In times gone by, a retail business could rely on knowledgeable sales associates who would recognise loyal customers and recall their purchases and preferences and make recommendations. Called clientelling, it was all part of the shopping experience but it’s not dead yet it’s just been adapted, with customer consent. You might not have a familiar face assisting you with buying decisions, but using customer relationship management (CRM) systems, a mobile device, kiosk, or workstation can be accessed to view or modify wishlists and profile information and check purchase history.

As for the store manager, even their most inexperienced sales associates can become both customer and product savvy using these devices. At their fingertips they are not only informed of customer likings and stock whereabouts but are guided to ensure their customer interactions are executed professionally.

Bringing analytics, real-time inventory tracking, customer profiling and on-the-go training to the shop floor makes the most of what a bricks-and-mortar store can offer to the business and the customer experience. But in this world of unified commerce, how do other aspects of the operation create a frictionless buying experience? The app or website store front could be perfect but then there’s that final decision, how to get it delivered. Amazon’s logistics are the benchmark here and while its drones have yet to take off, its delivery options are very straightforward.

For any online business, matching those choices is a challenge and for the customer, delivery decisions feel like an unwanted hurdle that can really undermine what might have been an otherwise pleasing user experience. So how do you go about levelling the logistics playing field? 

Moore offers some clues: “As you look at reaching the customer with something more than just the product, that can sometimes lead you down the path of exploring partnerships with maybe companies you wouldn’t have thought of partnering with before – competition becomes collaboration, becomes shared benefit. This can deliver additional value to the customer in an integrated manner so that the customer has access in one device rather than jumping from portal to portal.”

So, fancy hooking up with a Swedish ecommerce veteran that has never owned a fleet of delivery vans, to handle all your logistics requirements? Of course you do. Based in Stockholm, software company Shipwallet* doesn’t do deliveries but knows a huge number of companies that do including big names like UPS* and FedEx*, down to local courier services.

What Shipwallet does is provide an aggregation service that finds the best courier for your package and elegantly integrates this into any website with just a single line of code. There’s no favouritism, the algorithms are geared to find who can deliver according to your needs. Fast, cheap, to a collection point, and numerous alternative permutations can be determined swiftly thanks to machine learning and predictive analytics based on customer data.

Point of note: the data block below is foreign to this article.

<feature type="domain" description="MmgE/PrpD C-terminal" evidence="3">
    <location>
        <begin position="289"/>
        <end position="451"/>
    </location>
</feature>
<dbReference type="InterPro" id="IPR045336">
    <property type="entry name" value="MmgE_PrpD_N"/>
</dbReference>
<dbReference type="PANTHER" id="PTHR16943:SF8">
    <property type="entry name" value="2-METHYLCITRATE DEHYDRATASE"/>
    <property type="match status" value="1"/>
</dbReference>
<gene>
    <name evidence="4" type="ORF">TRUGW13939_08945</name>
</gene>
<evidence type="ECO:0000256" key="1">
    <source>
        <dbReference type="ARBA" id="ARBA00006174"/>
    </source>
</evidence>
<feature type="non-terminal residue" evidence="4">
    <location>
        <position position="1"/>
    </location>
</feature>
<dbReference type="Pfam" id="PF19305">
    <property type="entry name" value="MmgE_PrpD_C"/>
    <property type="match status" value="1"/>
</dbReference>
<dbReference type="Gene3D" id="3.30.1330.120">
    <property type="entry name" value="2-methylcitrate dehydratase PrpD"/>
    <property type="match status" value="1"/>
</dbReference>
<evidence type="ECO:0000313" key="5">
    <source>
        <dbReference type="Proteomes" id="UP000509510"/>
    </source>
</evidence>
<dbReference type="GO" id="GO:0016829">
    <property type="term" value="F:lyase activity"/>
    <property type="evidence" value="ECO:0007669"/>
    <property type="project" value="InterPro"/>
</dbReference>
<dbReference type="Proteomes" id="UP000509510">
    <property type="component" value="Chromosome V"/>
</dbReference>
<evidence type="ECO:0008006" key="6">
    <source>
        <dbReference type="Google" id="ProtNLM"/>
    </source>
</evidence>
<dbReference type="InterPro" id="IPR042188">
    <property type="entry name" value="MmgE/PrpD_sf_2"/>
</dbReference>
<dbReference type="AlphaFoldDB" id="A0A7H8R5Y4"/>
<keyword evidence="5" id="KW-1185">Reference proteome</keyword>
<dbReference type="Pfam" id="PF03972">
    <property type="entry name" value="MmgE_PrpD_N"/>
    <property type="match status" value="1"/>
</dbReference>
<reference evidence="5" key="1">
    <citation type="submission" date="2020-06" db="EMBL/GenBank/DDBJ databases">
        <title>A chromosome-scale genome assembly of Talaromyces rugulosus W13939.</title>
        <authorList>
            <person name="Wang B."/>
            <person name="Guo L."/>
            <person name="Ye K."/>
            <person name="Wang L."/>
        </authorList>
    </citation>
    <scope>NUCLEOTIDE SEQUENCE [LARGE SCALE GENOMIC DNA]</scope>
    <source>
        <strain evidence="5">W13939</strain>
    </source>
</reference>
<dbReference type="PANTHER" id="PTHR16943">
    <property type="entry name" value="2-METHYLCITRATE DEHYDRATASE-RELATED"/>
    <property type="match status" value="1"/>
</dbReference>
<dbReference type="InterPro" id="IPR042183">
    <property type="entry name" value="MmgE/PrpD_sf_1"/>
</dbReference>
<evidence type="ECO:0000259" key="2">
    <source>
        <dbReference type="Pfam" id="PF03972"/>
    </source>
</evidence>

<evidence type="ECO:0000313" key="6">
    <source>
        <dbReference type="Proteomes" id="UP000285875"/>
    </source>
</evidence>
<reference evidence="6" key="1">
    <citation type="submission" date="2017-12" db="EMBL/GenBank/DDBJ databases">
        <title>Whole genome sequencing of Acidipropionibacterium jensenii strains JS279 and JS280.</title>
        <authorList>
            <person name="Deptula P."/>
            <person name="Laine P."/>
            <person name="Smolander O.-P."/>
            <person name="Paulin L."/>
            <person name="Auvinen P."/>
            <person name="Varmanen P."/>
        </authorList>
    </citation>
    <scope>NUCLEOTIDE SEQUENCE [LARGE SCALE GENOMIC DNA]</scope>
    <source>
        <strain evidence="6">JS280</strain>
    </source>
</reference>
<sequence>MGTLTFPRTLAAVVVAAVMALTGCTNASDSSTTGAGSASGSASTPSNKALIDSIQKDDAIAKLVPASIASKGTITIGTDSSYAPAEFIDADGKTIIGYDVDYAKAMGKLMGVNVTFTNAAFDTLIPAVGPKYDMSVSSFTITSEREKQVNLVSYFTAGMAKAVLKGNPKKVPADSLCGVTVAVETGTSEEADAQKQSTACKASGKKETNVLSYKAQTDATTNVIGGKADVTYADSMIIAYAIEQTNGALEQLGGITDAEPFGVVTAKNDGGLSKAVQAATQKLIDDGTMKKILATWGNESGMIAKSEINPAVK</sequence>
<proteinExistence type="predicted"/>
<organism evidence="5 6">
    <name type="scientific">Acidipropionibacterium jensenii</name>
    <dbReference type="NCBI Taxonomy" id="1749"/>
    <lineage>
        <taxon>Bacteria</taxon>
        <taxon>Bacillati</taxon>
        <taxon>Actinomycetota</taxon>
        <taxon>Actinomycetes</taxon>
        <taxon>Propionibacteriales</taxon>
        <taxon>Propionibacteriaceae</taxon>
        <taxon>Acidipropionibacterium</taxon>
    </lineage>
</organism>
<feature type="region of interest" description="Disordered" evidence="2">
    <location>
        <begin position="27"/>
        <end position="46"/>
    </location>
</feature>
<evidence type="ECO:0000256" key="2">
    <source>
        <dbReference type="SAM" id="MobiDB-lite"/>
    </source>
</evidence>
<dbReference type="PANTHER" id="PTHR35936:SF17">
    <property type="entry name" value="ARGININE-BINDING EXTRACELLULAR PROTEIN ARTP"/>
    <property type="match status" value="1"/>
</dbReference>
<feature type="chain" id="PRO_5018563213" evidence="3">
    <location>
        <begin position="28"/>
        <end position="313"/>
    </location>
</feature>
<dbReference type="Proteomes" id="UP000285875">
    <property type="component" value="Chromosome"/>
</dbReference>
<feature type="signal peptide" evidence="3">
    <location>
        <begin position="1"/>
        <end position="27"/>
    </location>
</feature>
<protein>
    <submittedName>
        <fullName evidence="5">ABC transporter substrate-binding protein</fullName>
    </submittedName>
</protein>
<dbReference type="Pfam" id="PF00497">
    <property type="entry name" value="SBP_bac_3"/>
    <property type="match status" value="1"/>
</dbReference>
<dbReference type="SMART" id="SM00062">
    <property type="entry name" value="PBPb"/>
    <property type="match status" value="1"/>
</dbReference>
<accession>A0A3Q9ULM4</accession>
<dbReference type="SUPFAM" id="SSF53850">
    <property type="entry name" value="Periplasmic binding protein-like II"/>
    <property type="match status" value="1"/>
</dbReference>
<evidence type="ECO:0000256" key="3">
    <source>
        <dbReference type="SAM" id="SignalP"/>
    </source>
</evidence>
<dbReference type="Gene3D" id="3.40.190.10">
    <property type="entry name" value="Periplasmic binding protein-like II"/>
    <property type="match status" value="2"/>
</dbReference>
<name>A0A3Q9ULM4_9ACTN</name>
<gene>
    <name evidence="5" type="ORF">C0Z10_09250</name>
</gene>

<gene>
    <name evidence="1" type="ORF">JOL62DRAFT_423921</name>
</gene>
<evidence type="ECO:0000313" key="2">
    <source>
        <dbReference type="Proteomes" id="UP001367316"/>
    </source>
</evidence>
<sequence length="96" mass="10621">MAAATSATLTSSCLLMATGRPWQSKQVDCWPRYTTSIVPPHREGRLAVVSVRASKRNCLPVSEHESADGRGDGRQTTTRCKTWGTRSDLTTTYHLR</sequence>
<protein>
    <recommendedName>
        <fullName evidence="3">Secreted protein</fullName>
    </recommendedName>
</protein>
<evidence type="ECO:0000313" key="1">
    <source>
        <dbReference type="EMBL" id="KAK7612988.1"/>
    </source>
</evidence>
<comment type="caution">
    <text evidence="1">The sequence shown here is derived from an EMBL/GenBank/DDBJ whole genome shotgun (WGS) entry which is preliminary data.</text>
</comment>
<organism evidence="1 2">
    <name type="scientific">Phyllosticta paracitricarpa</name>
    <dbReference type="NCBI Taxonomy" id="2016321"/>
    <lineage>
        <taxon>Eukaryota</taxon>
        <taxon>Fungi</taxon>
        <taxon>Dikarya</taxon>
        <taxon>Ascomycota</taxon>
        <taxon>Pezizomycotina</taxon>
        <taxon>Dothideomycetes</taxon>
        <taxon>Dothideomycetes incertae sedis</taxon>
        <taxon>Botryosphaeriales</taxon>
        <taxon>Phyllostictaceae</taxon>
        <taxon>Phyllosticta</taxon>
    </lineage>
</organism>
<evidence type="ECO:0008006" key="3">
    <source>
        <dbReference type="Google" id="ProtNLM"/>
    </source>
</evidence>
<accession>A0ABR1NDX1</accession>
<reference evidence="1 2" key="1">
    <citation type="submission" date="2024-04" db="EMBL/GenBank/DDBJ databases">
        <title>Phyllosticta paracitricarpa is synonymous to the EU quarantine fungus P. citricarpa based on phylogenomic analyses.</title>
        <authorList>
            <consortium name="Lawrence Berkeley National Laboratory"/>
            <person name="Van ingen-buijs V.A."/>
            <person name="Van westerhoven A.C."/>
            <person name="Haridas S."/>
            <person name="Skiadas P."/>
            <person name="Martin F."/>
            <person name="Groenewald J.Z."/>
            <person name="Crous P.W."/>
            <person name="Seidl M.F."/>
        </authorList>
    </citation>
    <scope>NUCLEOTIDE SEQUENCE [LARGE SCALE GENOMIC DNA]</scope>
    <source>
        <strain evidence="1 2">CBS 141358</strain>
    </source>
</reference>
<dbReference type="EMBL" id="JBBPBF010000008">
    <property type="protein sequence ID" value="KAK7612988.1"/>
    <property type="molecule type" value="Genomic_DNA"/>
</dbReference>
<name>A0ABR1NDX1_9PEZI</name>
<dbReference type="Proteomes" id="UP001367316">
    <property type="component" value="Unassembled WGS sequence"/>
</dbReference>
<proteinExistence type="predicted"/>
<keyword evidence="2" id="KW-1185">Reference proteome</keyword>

Even more exciting is that Shipwallet intends to offer real-time delivery options, so when the package arrives at a freight hub in your area, for a minimal charge you can decide on the final delivery method which could be to receive it at work or include it with a food delivery or even have it dispatched by a neighbour with a moped, all within 45 minutes.

It’s all about convenience and although there will be multiple partners in the chain, at the customer checkout it appears as one logistical portal. It’s a vital consideration as Piotr Zaleski, Shipwallet CEO, explains: “Amazon has a certain level of excellence in this area that is impossible to compete with alone but if we at some point unite all these last mile guys, together with the major shipping companies, and start sharing data, especially making sure it’s consumer-centric, then this could actually be something that works as a counterweight.”

Zaleski’s sentiments add a slightly different meaning to the phrase ‘unified commerce’, as businesses need to look to each other for symbiotic relationships, uniting their sources of data to better inform operations and offer new customer benefits. The accuracy of predictive analytics and data mining always improves with large data sets and if you’re looking for an antidote to Amazon, then learning to share, both within your business and beyond, is surely the way forward.

Data feeds machine learning and artificial intelligence and the company or consortium with the most to work with, has the greatest potential to shape the future of retail. Yet as we continue to innovate there will always be shifts in strength among companies, so perhaps we should think less of a retail apocalypse, but more an age of enlightenment where the customer always reigns as king or queen.

* Other names and brands may be claimed as the property of others